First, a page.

LECTURE1

LECTURE1 - INTRODUCTION Survey of Chemistry Expectations to do Well in the Course Attend class and take notes Have a calculator with you all the

Info iconThis preview shows pages 1–17. Sign up to view the full content.

View Full Document Right Arrow Icon
INTRODUCTION Survey of Chemistry
Background image of page 1

Info iconThis preview has intentionally blurred sections. Sign up to view the full version.

View Full DocumentRight Arrow Icon
Expectations to do Well in the Course z Attend class and take notes. ave a calculator with you all the time z Have a calculator with you all the time z Try to answer questions on your own, don’t ait for the answers to be posted wait for the answers to be posted. z Study, don’t fall behind. z Ask for help when you are in doubt. z Read and review your notes before answering the quizzes. z Volume of material is lots more than in high school.
Background image of page 2
Measurements, toms and Elements Atoms and, Elements hapter 1 Chapter 1
Background image of page 3

Info iconThis preview has intentionally blurred sections. Sign up to view the full version.

View Full DocumentRight Arrow Icon
How is Chemistry Related to Nursing? Chemistry is Everywhere!
Background image of page 4
Chemistry z Chemistry : study of matter and its changes. Energy involved in all changes is involved in all changes. atter nything that has both mass & volume z Matter : anything that has both mass & volume. hanges re used to show that something is z Changes : Are used to show that something is happening. Could be physical or chemical changes. Observations are essential.
Background image of page 5

Info iconThis preview has intentionally blurred sections. Sign up to view the full version.

View Full DocumentRight Arrow Icon
What happens when you don’t get enough iron? Red blood cells require iron. Iron is an element. A red blood cell contains 250 million hemoglobin olecules molecules. Each hemoglobin carries four iron atoms. ach iron atom carries one oxygen molecule Each iron atom carries one oxygen molecule. Iron is also involved in cell growth and DNA synthesis.
Background image of page 6
What happens when you get too much iron? z Iron is stored in hemoglobin, myoglobin, and in enzymes. z Excess iron stays in the body as free iron available to yy oxidize other substances. z Could cause premature aging, cancer, osteoporosis, arthritis, diabetes, liver damage, heart disease and brain disorders.
Background image of page 7

Info iconThis preview has intentionally blurred sections. Sign up to view the full version.

View Full DocumentRight Arrow Icon
Where is the Chemistry? z Atoms are very small. z Scanning tunneling microscopy is used to “ ee” atoms see atoms. z Distance between atoms can be measured.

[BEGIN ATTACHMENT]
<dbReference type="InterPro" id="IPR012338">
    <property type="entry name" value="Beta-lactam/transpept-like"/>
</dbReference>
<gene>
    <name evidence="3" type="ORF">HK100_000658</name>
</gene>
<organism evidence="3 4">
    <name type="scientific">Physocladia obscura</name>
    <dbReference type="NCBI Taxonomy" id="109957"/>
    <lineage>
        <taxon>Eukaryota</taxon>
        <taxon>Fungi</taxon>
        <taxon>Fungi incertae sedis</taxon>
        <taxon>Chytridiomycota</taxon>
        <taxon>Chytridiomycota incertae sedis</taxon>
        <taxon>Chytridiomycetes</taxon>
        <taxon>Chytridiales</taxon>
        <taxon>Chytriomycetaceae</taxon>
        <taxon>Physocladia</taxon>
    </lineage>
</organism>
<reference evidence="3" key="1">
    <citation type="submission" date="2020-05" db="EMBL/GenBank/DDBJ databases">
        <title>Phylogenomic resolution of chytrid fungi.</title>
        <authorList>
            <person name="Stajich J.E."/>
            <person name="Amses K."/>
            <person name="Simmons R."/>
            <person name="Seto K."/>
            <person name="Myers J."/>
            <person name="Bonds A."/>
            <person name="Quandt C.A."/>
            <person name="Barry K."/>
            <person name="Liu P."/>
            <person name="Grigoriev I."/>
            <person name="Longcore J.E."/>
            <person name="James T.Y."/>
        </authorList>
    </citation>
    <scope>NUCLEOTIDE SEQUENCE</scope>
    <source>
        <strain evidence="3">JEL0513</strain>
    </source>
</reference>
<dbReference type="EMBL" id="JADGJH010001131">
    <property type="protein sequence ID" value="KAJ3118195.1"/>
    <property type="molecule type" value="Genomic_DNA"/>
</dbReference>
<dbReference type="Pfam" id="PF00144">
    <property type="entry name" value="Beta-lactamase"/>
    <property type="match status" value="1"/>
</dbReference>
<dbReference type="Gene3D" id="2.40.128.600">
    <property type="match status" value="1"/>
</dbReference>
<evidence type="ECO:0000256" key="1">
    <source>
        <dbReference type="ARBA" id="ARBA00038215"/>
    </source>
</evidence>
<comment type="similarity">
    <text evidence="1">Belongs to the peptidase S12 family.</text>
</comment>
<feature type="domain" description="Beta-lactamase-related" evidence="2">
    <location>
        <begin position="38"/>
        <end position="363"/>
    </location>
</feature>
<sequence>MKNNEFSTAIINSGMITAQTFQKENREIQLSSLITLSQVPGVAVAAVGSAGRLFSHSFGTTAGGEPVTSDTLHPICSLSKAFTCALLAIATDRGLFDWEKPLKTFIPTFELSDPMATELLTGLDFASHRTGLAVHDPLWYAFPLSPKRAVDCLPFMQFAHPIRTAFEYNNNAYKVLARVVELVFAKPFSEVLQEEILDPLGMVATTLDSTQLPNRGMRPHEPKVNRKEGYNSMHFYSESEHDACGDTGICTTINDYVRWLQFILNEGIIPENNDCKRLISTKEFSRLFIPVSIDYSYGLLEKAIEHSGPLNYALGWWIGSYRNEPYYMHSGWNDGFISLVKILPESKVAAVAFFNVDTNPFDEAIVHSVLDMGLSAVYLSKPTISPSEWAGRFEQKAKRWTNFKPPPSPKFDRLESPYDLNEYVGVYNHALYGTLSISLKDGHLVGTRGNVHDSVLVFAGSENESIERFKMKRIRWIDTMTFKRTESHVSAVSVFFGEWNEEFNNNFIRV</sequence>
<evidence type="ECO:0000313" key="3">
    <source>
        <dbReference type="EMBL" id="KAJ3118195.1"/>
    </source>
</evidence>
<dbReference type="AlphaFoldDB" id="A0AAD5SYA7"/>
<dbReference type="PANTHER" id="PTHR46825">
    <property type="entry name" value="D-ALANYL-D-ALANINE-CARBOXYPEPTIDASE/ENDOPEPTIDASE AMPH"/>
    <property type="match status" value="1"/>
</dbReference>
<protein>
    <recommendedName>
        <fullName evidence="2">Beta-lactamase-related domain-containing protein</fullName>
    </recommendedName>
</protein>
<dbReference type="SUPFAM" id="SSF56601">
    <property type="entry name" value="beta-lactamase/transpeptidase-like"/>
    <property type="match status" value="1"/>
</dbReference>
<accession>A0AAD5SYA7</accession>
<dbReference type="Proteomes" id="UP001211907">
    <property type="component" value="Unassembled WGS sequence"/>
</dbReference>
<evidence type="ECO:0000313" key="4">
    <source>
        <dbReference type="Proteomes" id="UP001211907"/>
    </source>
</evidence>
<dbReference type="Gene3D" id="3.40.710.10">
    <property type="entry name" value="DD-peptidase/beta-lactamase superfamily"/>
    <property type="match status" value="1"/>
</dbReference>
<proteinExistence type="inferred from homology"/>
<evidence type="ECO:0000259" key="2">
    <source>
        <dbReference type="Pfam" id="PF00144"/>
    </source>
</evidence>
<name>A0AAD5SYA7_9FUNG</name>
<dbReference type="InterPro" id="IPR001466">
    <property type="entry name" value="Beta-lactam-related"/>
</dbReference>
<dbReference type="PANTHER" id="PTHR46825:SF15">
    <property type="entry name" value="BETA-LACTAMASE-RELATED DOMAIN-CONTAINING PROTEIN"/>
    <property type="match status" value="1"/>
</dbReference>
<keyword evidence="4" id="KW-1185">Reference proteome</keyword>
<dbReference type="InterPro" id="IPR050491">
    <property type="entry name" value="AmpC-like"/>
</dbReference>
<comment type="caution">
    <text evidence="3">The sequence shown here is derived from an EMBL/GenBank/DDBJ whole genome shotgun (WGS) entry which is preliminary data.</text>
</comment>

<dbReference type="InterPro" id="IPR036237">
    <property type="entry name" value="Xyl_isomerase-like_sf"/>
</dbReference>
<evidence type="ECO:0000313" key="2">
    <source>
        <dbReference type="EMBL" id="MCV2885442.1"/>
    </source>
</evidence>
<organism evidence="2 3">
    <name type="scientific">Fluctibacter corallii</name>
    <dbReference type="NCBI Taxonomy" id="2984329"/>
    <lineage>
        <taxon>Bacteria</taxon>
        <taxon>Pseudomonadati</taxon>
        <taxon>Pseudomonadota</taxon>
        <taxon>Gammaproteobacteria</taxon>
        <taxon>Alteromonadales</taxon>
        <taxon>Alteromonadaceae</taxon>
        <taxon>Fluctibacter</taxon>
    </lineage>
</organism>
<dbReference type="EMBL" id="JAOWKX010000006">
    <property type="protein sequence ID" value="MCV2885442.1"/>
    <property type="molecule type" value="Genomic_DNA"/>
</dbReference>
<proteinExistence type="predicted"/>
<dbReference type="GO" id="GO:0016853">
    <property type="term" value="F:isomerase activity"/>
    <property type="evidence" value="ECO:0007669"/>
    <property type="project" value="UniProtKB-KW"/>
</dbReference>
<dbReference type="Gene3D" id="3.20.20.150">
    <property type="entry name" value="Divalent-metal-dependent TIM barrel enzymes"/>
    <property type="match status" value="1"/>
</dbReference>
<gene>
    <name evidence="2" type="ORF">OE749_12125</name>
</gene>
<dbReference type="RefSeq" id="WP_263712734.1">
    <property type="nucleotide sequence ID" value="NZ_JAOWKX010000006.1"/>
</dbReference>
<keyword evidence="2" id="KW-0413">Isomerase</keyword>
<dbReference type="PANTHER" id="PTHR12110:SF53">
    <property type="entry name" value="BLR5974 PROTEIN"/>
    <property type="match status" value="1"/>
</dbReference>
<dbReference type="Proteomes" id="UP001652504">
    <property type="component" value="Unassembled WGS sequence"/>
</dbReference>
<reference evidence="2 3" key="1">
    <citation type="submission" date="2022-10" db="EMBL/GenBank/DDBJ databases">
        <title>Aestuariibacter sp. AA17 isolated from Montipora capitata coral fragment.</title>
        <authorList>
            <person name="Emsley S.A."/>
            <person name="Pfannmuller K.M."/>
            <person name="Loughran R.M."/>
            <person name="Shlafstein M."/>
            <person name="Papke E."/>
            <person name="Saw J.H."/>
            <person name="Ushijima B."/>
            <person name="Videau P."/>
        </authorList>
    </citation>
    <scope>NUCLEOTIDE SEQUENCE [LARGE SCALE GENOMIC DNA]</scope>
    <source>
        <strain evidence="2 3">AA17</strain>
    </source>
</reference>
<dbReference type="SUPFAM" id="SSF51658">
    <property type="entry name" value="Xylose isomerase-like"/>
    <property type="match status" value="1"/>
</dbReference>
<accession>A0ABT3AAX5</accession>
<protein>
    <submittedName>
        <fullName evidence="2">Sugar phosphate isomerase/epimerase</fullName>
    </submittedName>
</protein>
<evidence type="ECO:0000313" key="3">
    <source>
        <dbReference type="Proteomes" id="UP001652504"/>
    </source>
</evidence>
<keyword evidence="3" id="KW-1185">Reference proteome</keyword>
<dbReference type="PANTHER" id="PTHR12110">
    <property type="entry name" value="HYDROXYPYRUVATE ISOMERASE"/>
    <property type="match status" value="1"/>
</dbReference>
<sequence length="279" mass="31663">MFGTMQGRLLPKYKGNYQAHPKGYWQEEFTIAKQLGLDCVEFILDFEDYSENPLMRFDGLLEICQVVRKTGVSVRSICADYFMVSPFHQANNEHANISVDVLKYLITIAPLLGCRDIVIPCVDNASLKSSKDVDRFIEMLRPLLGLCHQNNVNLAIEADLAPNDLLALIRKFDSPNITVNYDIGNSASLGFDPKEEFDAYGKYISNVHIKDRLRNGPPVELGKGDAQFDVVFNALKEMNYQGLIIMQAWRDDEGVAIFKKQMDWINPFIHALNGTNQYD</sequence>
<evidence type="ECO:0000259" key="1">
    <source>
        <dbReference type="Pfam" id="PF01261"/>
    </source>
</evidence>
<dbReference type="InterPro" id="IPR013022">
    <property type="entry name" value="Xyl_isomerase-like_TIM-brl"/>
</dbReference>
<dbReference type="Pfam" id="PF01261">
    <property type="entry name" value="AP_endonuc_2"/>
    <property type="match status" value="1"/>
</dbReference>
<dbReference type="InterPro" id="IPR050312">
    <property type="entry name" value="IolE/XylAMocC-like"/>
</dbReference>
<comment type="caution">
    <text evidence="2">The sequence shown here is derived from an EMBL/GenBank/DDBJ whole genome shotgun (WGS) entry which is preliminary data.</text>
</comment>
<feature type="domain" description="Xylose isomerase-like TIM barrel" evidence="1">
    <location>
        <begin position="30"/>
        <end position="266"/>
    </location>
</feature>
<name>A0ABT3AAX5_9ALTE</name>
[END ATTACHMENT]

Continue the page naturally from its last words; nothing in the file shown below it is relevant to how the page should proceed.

Background image of page 8
From very LARGE to very SMALL MACROSCOPIC WORLD Can be seen MICROSCOPIC WORLD Cannot be seen with the eye Chemistry attempts to explain what happens at atomic level based on observations at macroscopic level
Background image of page 9

Info iconThis preview has intentionally blurred sections. Sign up to view the full version.

View Full DocumentRight Arrow Icon
Measurements
Background image of page 10
Measurements z Measurements consist of two parts – a number and a unit . z Units z Metric (SI) z Common z Find what is wrong from the following description: z A student in the laboratory took a block of wood and recorded the values 3.45 mm, 4.5, and 5.34 cm and 7 453 What could be calculated with the information? 27.453. What could be calculated with the information?
Background image of page 11

Info iconThis preview has intentionally blurred sections. Sign up to view the full version.

View Full DocumentRight Arrow Icon
What do we measure? nits commonly used Units commonly used Property Unit (Metric) Unit (English) ength eter oot, yard Base Units Length Meter Foot, yard Mass Gram Ounce, pound ime econd econd Time Second Second Derived Units Volume Liter Gallon Density varies) - y ()
Background image of page 12
Metric System ll other conversions will be provided All other conversions will be provided
Background image of page 13

Info iconThis preview has intentionally blurred sections. Sign up to view the full version.

View Full DocumentRight Arrow Icon
easurements and Measurements and ignificant Figures Significant Figures
Background image of page 14
There are three important factors to onsider when making measurements: consider when making measurements: 1) Accuracy 2) Precision 3) Significant figures
Background image of page 15

Info iconThis preview has intentionally blurred sections. Sign up to view the full version.

View Full DocumentRight Arrow Icon
ccuracy Accuracy ccuracy how close a measured value is z Accuracy
Background image of page 16
Image of page 17
This is the end of the preview. Sign up to access the rest of the document.

This note was uploaded on 09/16/2011 for the course CHM 1033 taught by Professor Staff during the Spring '08 term at FIU.

Page1 / 59

LECTURE1 - INTRODUCTION Survey of Chemistry Expectations to do Well in the Course Attend class and take notes Have a calculator with you all the

This preview shows document pages 1 - 17. Sign up to view the full document.

View Full Document Right Arrow Icon
Ask a homework question - tutors are online